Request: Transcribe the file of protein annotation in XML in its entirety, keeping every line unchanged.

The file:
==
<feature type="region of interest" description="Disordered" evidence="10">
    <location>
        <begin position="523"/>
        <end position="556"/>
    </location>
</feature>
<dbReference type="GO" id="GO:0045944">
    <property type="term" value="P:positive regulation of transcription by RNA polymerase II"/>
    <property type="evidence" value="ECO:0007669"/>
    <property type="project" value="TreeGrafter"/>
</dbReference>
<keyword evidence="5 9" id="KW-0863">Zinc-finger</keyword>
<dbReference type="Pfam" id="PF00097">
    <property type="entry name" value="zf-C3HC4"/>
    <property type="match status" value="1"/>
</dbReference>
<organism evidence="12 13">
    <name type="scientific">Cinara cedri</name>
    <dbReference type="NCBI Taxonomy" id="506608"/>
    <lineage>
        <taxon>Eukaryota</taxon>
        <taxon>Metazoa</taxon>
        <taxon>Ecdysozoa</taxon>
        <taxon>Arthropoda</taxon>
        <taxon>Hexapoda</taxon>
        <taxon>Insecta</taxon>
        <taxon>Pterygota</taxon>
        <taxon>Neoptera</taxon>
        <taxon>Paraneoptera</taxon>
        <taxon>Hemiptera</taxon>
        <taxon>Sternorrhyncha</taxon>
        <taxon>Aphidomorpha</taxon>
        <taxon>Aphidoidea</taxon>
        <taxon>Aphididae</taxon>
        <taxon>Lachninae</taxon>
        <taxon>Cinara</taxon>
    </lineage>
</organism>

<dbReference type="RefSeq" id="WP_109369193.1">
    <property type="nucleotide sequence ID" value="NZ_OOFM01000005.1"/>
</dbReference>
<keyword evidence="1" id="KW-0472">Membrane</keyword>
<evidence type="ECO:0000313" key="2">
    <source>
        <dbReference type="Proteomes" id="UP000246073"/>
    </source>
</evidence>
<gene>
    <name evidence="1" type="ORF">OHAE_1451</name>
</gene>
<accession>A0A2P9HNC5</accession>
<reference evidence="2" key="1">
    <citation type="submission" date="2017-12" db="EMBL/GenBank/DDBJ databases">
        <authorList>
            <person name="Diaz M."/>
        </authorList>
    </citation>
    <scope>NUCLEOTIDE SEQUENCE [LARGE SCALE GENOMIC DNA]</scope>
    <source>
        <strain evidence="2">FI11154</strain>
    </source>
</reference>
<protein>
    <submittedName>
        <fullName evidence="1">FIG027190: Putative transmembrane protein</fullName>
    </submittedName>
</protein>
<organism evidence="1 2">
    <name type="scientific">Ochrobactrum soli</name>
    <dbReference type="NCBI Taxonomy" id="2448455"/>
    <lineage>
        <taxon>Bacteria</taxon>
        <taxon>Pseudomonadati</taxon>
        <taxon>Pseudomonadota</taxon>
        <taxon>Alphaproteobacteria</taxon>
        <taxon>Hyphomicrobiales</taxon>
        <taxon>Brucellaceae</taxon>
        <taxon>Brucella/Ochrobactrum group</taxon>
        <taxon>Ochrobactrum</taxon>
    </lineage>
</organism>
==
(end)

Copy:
<feature type="region of interest" description="Disordered" evidence="10">
    <location>
        <begin position="523"/>
        <end position="556"/>
    </location>
</feature>
<dbReference type="GO" id="GO:0045944">
    <property type="term" value="P:positive regulation of transcription by RNA polymerase II"/>
    <property type="evidence" value="ECO:0007669"/>
    <property type="project" value="TreeGrafter"/>
</dbReference>
<keyword evidence="5 9" id="KW-0863">Zinc-finger</keyword>
<dbReference type="Pfam" id="PF00097">
    <property type="entry name" value="zf-C3HC4"/>
    <property type="match status" value="1"/>
</dbReference>
<organism evidence="12 13">
    <name type="scientific">Cinara cedri</name>
    <dbReference type="NCBI Taxonomy" id="506608"/>
    <lineage>
        <taxon>Eukaryota</taxon>
        <taxon>Metazoa</taxon>
        <taxon>Ecdysozoa</taxon>
        <taxon>Arthropoda</taxon>
        <taxon>Hexapoda</taxon>
        <taxon>Insecta</taxon>
        <taxon>Pterygota</taxon>
        <taxon>Neoptera</taxon>
        <taxon>Paraneoptera</taxon>
        <taxon>Hemiptera</taxon>
        <taxon>Sternorrhyncha</taxon>
        <taxon>Aphidomorpha</taxon>
        <taxon>Aphidoidea</taxon>
        <taxon>Aphididae</taxon>
        <taxon>Lachninae</taxon>
        <taxon>Cinara</taxon>
    </lineage>
</organism>

<dbReference type="RefSeq" id="WP_109369193.1">
    <property type="nucleotide sequence ID" value="NZ_OOFM01000005.1"/>
</dbReference>
<keyword evidence="1" id="KW-0472">Membrane</keyword>
<evidence type="ECO:0000313" key="2">
    <source>
        <dbReference type="Proteomes" id="UP000246073"/>
    </source>
</evidence>
<gene>
    <name evidence="1" type="ORF">OHAE_1451</name>
</gene>
<accession>A0A2P9HNC5</accession>
<reference evidence="2" key="1">
    <citation type="submission" date="2017-12" db="EMBL/GenBank/DDBJ databases">
        <authorList>
            <person name="Diaz M."/>
        </authorList>
    </citation>
    <scope>NUCLEOTIDE SEQUENCE [LARGE SCALE GENOMIC DNA]</scope>
    <source>
        <strain evidence="2">FI11154</strain>
    </source>
</reference>
<protein>
    <submittedName>
        <fullName evidence="1">FIG027190: Putative transmembrane protein</fullName>
    </submittedName>
</protein>
<organism evidence="1 2">
    <name type="scientific">Ochrobactrum soli</name>
    <dbReference type="NCBI Taxonomy" id="2448455"/>
    <lineage>
        <taxon>Bacteria</taxon>
        <taxon>Pseudomonadati</taxon>
        <taxon>Pseudomonadota</taxon>
        <taxon>Alphaproteobacteria</taxon>
        <taxon>Hyphomicrobiales</taxon>
        <taxon>Brucellaceae</taxon>
        <taxon>Brucella/Ochrobactrum group</taxon>
        <taxon>Ochrobactrum</taxon>
    </lineage>
</organism>